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Preventive Attack and Weapons of Mass Destruction: A Comparative Historical Analysis
Lyle J. Goldstein
Stanford University Press, 2005
280 pp., $57.50
For most of the presidency of George W. Bush, the proliferation of weapons of mass destruction (WMD) has been among the most important, if not the most important, of the U.S. government's national security concerns. The most recent version of the National Security Strategy of the United States echoes the same report of previous years in stating that one of America's chief tasks is to "prevent our enemies from threatening us, our allies, and our friends with weapons of mass destruction." That document states further, "We do not rule out the use of force before attacks occur … . When the consequences of an attack with WMD are potentially so devastating, we cannot afford to stand idly by as grave dangers materialize." Thus, despite extensive criticism for going to war with Iraq based on what later proved to be flawed WMD intelligence, the Bush Administration has not backed down from its professed willingness to launch preventive wars against countries to forestall the use of weapons of mass destruction. Whether the United States should undertake military action to prevent Iran and North Korea from developing large WMD stockpiles is now among the most dire questions the nation faces.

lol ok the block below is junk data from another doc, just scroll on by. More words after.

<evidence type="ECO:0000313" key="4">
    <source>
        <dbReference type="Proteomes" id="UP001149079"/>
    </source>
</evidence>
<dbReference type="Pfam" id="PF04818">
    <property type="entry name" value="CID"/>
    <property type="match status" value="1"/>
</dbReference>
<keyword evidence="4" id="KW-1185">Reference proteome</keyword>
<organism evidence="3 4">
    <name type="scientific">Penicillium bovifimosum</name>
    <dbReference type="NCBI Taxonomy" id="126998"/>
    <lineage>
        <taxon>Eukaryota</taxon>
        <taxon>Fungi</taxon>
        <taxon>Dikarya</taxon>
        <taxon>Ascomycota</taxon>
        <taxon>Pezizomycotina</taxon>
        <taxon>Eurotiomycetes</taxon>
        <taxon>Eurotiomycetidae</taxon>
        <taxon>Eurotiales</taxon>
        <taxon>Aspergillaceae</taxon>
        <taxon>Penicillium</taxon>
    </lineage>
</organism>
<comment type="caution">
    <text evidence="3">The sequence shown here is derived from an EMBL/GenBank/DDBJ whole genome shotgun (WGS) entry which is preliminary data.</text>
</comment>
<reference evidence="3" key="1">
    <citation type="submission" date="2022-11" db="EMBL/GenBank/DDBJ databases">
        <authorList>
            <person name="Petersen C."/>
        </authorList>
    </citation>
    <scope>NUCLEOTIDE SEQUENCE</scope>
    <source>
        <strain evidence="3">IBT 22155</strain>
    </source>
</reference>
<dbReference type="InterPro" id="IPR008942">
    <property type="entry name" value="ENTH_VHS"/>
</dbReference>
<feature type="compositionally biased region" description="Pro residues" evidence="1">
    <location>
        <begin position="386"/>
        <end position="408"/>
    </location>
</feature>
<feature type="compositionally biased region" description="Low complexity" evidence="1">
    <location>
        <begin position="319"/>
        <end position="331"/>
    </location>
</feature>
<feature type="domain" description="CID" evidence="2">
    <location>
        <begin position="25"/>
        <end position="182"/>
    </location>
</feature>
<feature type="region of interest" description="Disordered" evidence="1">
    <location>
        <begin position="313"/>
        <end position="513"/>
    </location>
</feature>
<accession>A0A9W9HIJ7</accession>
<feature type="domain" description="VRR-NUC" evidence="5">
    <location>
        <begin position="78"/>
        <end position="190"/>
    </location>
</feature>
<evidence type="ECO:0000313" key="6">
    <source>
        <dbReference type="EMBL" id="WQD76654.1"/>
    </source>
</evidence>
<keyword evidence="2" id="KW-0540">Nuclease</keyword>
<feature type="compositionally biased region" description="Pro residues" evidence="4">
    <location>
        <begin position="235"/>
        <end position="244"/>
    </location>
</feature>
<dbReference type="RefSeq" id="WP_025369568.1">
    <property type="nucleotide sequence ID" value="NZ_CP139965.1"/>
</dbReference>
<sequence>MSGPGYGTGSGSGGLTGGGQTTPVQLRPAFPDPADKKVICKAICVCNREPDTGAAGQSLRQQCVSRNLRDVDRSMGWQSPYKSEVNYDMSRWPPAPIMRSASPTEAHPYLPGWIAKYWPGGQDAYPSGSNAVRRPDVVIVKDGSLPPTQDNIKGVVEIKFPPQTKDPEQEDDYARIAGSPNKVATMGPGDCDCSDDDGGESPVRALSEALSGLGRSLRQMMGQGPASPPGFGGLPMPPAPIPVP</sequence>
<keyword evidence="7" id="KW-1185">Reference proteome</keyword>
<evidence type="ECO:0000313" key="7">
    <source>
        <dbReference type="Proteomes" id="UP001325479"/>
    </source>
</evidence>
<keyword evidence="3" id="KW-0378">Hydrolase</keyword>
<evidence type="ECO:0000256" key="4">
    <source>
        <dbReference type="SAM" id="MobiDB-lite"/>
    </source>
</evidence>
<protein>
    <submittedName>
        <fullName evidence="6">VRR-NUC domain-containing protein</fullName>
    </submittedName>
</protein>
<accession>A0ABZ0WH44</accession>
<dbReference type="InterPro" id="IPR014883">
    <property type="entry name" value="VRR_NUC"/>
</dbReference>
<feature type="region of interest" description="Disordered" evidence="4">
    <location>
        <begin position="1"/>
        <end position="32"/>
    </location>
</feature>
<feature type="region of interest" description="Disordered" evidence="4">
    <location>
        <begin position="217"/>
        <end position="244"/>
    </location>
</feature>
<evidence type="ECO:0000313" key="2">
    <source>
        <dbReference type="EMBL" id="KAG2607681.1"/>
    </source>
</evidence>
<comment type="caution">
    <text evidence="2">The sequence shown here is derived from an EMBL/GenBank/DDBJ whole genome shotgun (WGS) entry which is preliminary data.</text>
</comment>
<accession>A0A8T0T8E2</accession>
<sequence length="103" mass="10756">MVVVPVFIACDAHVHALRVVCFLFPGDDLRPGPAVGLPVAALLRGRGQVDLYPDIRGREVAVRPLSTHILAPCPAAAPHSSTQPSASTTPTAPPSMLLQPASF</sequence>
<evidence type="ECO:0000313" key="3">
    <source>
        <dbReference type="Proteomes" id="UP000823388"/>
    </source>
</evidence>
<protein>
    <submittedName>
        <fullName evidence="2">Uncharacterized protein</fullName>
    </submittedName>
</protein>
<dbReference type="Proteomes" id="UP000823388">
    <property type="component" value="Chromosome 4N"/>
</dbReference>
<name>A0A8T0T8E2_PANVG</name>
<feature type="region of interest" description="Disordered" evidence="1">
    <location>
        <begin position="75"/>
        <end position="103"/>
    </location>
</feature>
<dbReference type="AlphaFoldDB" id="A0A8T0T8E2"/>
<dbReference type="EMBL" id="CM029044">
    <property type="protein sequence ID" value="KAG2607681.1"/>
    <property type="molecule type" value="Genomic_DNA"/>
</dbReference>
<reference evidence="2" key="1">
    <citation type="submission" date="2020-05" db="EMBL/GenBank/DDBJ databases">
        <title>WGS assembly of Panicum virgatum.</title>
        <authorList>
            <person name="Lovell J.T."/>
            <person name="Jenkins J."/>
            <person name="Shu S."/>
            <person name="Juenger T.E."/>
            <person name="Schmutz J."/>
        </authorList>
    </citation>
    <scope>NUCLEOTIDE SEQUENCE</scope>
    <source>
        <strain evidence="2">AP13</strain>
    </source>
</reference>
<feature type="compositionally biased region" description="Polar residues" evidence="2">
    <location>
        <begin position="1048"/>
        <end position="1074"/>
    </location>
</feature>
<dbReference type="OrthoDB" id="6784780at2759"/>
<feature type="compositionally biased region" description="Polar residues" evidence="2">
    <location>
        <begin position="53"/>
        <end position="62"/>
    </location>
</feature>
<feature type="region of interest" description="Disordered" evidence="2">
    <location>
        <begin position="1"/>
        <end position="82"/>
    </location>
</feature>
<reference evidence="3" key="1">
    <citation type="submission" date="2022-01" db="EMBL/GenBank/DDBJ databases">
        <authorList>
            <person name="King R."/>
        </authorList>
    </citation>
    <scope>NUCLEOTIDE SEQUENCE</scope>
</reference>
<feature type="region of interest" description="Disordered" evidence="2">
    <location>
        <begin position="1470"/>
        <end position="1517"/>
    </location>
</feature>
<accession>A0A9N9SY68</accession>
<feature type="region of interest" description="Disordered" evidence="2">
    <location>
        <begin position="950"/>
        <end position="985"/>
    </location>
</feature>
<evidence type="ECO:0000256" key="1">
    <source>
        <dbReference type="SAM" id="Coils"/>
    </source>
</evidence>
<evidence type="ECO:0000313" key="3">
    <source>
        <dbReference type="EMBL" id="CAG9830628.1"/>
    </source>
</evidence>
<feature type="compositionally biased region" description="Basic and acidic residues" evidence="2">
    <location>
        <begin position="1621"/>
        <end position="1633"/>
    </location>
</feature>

Lyle J. Goldstein's Preventive Attack and Weapons of Mass Destruction: A Comparative Historical Analysis is therefore most timely for those concerned about U.S. national security. Goldstein, an associate professor at the U.S. Naval War College, sets out to determine whether the development of small arsenals of weapons of mass destruction encourages or discourages international conflict. The most influential of the previous works on this subject has been Kenneth N. Waltz's Adelphia Paper of 1981, in which Waltz asserted that small WMD arsenals prevent wars. Waltz and other adherents of this view, commonly known as "deterrence optimists," contend that WMD in the smallest of quantities discourage countries from attacking the possessor because they create great fears of retaliation on the ...